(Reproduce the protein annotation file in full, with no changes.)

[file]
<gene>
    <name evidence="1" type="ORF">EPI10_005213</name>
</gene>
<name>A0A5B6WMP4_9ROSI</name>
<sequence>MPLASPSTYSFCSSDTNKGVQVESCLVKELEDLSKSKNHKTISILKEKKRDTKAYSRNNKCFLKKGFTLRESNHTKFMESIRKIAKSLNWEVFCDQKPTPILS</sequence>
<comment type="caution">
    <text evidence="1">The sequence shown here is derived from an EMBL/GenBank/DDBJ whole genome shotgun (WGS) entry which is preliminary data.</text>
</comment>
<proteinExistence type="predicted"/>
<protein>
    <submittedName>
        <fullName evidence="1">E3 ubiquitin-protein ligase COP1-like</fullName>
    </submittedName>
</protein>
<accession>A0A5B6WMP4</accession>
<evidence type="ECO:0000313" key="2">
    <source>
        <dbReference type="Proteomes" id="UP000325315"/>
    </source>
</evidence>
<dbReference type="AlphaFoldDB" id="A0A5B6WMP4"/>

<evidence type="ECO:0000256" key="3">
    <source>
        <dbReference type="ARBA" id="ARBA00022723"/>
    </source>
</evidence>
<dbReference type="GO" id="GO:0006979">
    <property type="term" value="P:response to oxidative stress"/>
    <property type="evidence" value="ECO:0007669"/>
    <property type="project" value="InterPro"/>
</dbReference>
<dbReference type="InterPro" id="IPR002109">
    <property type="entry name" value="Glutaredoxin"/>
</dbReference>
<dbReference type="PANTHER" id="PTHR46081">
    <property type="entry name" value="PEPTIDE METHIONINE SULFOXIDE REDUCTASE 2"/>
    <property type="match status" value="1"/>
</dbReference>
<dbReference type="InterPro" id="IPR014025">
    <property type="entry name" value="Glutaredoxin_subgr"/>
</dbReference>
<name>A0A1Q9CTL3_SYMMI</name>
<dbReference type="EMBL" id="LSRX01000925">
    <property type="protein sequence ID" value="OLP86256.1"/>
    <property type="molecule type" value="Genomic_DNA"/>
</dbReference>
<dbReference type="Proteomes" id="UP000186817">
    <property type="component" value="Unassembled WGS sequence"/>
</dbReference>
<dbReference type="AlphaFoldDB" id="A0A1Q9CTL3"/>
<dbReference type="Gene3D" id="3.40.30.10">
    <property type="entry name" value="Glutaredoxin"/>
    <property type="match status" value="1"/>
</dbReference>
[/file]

<gene>
    <name evidence="1" type="ORF">EPI10_005213</name>
</gene>
<name>A0A5B6WMP4_9ROSI</name>
<sequence>MPLASPSTYSFCSSDTNKGVQVESCLVKELEDLSKSKNHKTISILKEKKRDTKAYSRNNKCFLKKGFTLRESNHTKFMESIRKIAKSLNWEVFCDQKPTPILS</sequence>
<comment type="caution">
    <text evidence="1">The sequence shown here is derived from an EMBL/GenBank/DDBJ whole genome shotgun (WGS) entry which is preliminary data.</text>
</comment>
<proteinExistence type="predicted"/>
<protein>
    <submittedName>
        <fullName evidence="1">E3 ubiquitin-protein ligase COP1-like</fullName>
    </submittedName>
</protein>
<accession>A0A5B6WMP4</accession>
<evidence type="ECO:0000313" key="2">
    <source>
        <dbReference type="Proteomes" id="UP000325315"/>
    </source>
</evidence>
<dbReference type="AlphaFoldDB" id="A0A5B6WMP4"/>

<evidence type="ECO:0000256" key="3">
    <source>
        <dbReference type="ARBA" id="ARBA00022723"/>
    </source>
</evidence>
<dbReference type="GO" id="GO:0006979">
    <property type="term" value="P:response to oxidative stress"/>
    <property type="evidence" value="ECO:0007669"/>
    <property type="project" value="InterPro"/>
</dbReference>
<dbReference type="InterPro" id="IPR002109">
    <property type="entry name" value="Glutaredoxin"/>
</dbReference>
<dbReference type="PANTHER" id="PTHR46081">
    <property type="entry name" value="PEPTIDE METHIONINE SULFOXIDE REDUCTASE 2"/>
    <property type="match status" value="1"/>
</dbReference>
<dbReference type="InterPro" id="IPR014025">
    <property type="entry name" value="Glutaredoxin_subgr"/>
</dbReference>
<name>A0A1Q9CTL3_SYMMI</name>
<dbReference type="EMBL" id="LSRX01000925">
    <property type="protein sequence ID" value="OLP86256.1"/>
    <property type="molecule type" value="Genomic_DNA"/>
</dbReference>
<dbReference type="Proteomes" id="UP000186817">
    <property type="component" value="Unassembled WGS sequence"/>
</dbReference>
<dbReference type="AlphaFoldDB" id="A0A1Q9CTL3"/>
<dbReference type="Gene3D" id="3.40.30.10">
    <property type="entry name" value="Glutaredoxin"/>
    <property type="match status" value="1"/>
</dbReference>